EU Official Expects Euro Zone to Agree on $17 Bn Loan for Greece

Posted June 16th, 2011 at 11:05 am (UTC-5)
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A senior European Union official says he expects the 17-nation eurozone to provide debt-ridden Greece with another $17 billion to prevent a Greek debt default that could further destabilize global financial markets.

EU Economic Affairs Commissioner Olli Rehn said Thursday he is “confident” that eurozone finance ministers will agree to disburse the funds at a meeting that begins Sunday. The funds would represent the latest installment of a $160-billion bailout package offered to Greece last year by the European Union and International Monetary Fund.

Both organizations previously said the Greek parliament must approve further austerity measures this month before the loan can be disbursed. Greek Prime Minister George Papandreou has asked parliament to approve new tax hikes, spending cuts and state asset sales, but the measures have provoked outrage from many Greeks who say they have sacrificed enough.

Greece has warned that it may default on its debt unless it secures the $17-billion loan installment next month.

EU officials have been discussing the terms of a second bailout for Greece to keep the eurozone member's economy afloat in the longer term. But Rehn says no decision is expected on that issue until July at the earliest, due to disagreements about the role of the private sector in a new rescue package.

But Mr. Papandreou is facing growing dissent from Socialist lawmakers who called an emergency party meeting on Thursday to discuss his handling of the crisis. Two ruling party deputies also resigned in protest at the collapse of talks Wednesday with opposition conservatives on forming a unity government. The vacated seats will go to fellow Socialists and will not affect the ruling party's slim five-seat majority in the 300-member parliament.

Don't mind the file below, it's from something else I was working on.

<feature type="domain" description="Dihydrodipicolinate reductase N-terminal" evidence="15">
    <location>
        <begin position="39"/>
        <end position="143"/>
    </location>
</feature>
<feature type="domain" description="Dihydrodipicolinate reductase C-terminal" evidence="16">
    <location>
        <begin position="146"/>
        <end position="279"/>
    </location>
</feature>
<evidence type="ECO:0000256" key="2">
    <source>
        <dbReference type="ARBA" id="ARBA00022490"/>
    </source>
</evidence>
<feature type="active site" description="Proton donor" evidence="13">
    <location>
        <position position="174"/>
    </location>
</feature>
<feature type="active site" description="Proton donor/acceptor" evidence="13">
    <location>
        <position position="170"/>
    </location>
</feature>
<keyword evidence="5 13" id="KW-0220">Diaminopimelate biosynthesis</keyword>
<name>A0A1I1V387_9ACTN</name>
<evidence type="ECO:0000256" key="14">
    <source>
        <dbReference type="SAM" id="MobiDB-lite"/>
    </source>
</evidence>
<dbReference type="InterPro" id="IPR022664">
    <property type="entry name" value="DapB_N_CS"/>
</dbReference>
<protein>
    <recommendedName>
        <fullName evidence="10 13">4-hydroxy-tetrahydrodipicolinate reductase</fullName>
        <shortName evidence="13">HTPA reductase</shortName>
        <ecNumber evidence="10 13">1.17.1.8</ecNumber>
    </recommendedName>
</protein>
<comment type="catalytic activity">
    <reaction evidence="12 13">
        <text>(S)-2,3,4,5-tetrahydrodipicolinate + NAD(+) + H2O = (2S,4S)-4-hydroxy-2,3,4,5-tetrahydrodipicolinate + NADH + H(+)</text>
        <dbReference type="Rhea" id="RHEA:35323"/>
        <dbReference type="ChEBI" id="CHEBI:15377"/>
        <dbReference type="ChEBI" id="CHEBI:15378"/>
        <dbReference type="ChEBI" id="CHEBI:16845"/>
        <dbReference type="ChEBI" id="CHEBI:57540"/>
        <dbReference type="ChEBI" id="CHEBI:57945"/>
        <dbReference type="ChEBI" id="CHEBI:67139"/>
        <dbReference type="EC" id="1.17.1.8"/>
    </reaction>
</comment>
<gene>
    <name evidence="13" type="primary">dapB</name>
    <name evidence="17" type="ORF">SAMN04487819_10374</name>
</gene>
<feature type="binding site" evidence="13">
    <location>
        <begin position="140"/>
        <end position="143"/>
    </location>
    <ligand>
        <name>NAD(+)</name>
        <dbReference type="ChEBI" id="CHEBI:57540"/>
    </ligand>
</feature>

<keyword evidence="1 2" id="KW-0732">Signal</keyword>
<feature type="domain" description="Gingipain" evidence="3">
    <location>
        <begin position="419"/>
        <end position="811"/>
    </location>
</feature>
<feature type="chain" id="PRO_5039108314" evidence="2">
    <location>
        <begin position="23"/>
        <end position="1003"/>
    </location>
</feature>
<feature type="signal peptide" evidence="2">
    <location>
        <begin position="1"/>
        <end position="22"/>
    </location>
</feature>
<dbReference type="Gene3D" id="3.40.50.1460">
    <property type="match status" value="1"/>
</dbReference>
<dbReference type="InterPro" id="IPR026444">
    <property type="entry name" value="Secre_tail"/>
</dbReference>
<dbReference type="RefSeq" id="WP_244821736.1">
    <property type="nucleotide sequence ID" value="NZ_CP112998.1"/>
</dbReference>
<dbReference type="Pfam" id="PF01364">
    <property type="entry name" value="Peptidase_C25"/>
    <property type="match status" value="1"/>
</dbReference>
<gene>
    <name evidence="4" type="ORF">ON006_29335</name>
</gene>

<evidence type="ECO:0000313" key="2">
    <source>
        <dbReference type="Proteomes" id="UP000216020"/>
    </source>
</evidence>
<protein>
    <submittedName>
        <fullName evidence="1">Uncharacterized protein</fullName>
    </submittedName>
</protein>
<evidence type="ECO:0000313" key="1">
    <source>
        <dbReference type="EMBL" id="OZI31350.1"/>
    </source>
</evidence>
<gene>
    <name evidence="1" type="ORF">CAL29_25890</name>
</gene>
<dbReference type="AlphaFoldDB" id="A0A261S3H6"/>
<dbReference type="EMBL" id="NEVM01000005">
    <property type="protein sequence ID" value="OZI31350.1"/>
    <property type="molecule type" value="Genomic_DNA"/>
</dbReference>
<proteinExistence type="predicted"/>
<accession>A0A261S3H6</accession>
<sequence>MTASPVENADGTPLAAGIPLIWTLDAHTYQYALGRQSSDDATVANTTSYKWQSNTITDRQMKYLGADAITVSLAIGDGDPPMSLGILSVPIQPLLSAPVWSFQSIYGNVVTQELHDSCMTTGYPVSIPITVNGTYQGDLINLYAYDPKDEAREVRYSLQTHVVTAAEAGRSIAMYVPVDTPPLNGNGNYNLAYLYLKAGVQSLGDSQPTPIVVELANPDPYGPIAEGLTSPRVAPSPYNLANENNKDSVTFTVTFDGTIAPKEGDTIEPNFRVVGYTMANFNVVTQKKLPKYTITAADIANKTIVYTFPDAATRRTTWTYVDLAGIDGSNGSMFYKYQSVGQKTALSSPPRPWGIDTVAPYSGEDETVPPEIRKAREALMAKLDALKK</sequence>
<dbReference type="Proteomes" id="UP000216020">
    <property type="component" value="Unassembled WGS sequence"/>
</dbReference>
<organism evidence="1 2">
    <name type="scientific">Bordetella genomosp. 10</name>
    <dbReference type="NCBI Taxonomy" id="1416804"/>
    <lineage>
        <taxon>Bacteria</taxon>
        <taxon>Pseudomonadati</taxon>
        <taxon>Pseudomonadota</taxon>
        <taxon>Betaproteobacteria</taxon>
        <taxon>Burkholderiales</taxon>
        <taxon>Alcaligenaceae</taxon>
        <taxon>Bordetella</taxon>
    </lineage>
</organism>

Mr. Papandreou said Wednesday he plans to reshuffle his Cabinet to help push his austerity package through parliament. He announced the plan after the collapse of the unity government talks.

The Greek parliament is expected to hold a confidence vote within days of the new government being announced.

French President Nicolas Sarkozy said Thursday EU members must do everything necessary to help Greece and safeguard the stability of the euro.

IMF official Zhu Min said the lending agency is concerned about the situation in Greece and is ready to provide support. Zhu is a special adviser to the IMF managing director.

Tens of thousands of Greeks rallied Wednesday in Athens and Thessaloniki to oppose the government's new austerity plans. Some protesters in Athens tried to form a human chain around parliament to prevent debate on the program, but police set up barricades to allow lawmakers to enter the building.

The protest in Athens' Syntagma Square turned violent when riot police fired tear gas at demonstrators who threw stones and fire bombs. Authorities said dozens of people were injured and at least 16 protesters were arrested.

Major Greek labor unions also staged a general strike Wednesday, crippling the country's public transit, media and state-run hospitals.